By Dzikamayi Chando
People in small pockets ease through the thicket on a footpath that leads them into town via the silent and smokeless industrial area. Having circumvented police patrols and roadblocks, they still have to play cat and mouse with the lockdown enforcers in town. Some of them are street forex dealers commonly known as ‘money changers', others are vendors who want to restock their wares; or they are just there to seek opportunities that could give them a day's meal.
With the country’s annual inflation rate at a startling 676% and looming food shortages, the Covid-19 pandemic placed the majority of Zimbabweans between anvil and hammer. The consequent restrictions aggravated an already impossible situation, it decimated the dregs of dreams. The informal economy (which comprises about 90% of the total workforce - largely vendors) was completely shut down. The inevitable company closures dwindled the small formal workforce, further crippling the ailing economy.
Combi (taxi) drivers, touts, farmers, vendors, bartenders, barbers, sex workers and entertainers were all confined to their homes with neither a regular source of income nor an alternative plan. Fruit and vegetable markets were totally closed and private public transport was banned, leaving the state-subsidised Zupco buses as the sole mode of transport for those who were permitted to travel. The banning of private public transport during lockdown divested David Dube, 30, a Combi driver of five years, of his income. David stays with his unemployed wife and two daughters, aged two and four, in a rented two-roomed house in Mkoba, a high-density suburb 10km from central Gweru- Zimbabwe’s third largest city.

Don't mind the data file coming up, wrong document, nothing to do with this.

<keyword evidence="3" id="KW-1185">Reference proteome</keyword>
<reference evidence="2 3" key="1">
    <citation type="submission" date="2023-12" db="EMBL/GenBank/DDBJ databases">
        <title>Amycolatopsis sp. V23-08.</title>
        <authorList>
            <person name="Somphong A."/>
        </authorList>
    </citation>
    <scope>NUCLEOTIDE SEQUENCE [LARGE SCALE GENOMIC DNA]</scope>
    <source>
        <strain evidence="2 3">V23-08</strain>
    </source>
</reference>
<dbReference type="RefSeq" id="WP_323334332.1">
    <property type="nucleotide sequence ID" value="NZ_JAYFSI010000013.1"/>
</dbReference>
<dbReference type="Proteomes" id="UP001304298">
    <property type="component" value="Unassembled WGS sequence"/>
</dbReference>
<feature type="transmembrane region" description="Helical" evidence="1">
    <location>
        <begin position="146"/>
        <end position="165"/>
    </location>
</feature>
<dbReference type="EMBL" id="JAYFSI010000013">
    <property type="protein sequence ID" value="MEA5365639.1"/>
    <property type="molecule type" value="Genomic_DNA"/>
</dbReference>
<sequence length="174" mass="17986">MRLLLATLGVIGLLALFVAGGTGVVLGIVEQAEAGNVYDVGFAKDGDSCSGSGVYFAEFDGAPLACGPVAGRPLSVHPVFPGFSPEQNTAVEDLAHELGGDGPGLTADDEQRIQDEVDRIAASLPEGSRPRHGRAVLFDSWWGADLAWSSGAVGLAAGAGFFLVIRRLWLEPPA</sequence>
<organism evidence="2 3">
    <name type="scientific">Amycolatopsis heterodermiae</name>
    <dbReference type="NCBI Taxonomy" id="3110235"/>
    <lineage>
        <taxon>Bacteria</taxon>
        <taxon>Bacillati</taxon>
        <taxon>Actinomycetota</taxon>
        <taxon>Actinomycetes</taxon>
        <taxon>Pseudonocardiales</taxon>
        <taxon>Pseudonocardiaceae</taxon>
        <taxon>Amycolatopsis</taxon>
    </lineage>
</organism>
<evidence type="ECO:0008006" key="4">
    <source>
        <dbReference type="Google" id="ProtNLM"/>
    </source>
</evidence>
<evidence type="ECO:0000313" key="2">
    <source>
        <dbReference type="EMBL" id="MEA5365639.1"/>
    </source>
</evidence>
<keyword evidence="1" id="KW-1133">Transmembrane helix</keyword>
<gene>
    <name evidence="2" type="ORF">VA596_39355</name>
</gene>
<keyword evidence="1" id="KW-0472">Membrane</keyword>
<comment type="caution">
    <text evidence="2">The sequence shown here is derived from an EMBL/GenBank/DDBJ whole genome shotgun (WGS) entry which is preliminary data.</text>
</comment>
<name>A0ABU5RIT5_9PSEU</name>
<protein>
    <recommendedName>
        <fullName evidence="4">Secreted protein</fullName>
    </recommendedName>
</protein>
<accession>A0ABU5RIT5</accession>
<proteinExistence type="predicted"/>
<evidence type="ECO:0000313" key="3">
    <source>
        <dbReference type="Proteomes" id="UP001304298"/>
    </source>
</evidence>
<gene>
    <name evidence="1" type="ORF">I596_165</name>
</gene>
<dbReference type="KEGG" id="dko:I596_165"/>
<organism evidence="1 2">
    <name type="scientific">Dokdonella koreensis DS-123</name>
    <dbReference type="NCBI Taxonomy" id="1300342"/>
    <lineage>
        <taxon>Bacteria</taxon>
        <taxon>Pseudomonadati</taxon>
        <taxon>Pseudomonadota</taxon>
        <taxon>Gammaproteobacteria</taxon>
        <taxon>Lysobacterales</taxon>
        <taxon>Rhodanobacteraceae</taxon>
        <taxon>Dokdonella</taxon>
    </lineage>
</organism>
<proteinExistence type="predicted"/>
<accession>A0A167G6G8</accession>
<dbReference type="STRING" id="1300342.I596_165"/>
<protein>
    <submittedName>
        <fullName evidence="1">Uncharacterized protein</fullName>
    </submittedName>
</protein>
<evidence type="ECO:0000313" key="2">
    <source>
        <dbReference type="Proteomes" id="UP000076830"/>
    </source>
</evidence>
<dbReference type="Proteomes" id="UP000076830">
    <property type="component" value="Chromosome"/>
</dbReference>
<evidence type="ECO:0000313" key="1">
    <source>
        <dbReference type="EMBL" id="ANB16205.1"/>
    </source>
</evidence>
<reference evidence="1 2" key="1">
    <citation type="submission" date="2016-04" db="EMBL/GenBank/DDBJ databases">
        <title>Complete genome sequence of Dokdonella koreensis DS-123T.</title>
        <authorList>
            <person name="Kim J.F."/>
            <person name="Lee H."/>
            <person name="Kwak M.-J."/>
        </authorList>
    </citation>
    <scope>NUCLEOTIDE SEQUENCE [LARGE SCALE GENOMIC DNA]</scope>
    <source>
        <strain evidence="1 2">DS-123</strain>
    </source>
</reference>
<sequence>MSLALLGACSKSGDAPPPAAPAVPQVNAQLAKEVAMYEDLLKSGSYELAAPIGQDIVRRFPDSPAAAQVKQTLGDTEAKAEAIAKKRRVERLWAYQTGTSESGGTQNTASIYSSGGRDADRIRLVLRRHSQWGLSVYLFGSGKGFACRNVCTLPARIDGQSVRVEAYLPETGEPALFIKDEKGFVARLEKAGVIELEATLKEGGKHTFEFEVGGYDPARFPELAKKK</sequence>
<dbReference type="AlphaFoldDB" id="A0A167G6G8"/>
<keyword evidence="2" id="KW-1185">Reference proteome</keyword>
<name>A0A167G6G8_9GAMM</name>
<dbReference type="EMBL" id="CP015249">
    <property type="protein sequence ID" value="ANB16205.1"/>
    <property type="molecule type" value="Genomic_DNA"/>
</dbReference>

Like the majority of Zimbabweans, David lives from hand to mouth. The reintroduction of state-run Zupco buses, whose fare is largely subsidised by the government, reduced his commission-based wages. “Ever since I was married, I've never watched the last food in my house being eaten without a plan of what I would do next" David says, as his wife helps him organise fruits and vegetables on a makeshift stall in front of their house.” I looked at my kids and felt helpless”, he adds, while his wife hands me the bundle of vegetables I've just bought. David sought a small loan from his employer and was lucky enough to get one. Seeing that the fruit and vegetable market had been partially opened after the initial twenty-one-day lockdown, he decided to start this business with the small loan in a bid to not ever experience that helplessness again.
I ask him how the business is going. “As you can see, somebody is selling something so the competition for the little money in circulation is stiff. I'm lucky that my neighbour sells stuff I don't sell.” I look at the mini stall next door; there's cooking oil, rice, mealie meal and sugar, all repackaged into smaller quantities known as tsaona (it literally translates to ‘accident’ and they're bought as an emergency measure). Being familiar with the place, the sudden mushrooming of vendors is conspicuous to me. David reveals that he walks to town thrice a week and only buys enough produce so that his stock will not go bad. “But we're surviving my brother, it can't be the same as just sitting. A lot of my colleagues relocated to the rural areas but some of them have also joined this trade of vending.” he remarked. Indeed, the volume of urban to rural migration towards the lockdown was massive as people escaped to a less expensive lifestyle.
When Lockdown restrictions were relaxed, David went back to being a driver but his wife is still running the fruit and vegetable business. The business compliments his meagre wages especially with the pandemic having worsened the operating environment for private providers of public transport.
David’s story is just one among millions, the country's already ailing economy was battered by the pandemic but the resilience of the people was steeled. There's a popular saying that Zimbabweans always use through hardships, ‘Chikuru kufema’ (Breathing is the most important thing). Ironically, they had to fight for the preservation of their livelihoods during a pandemic one could catch through breathing.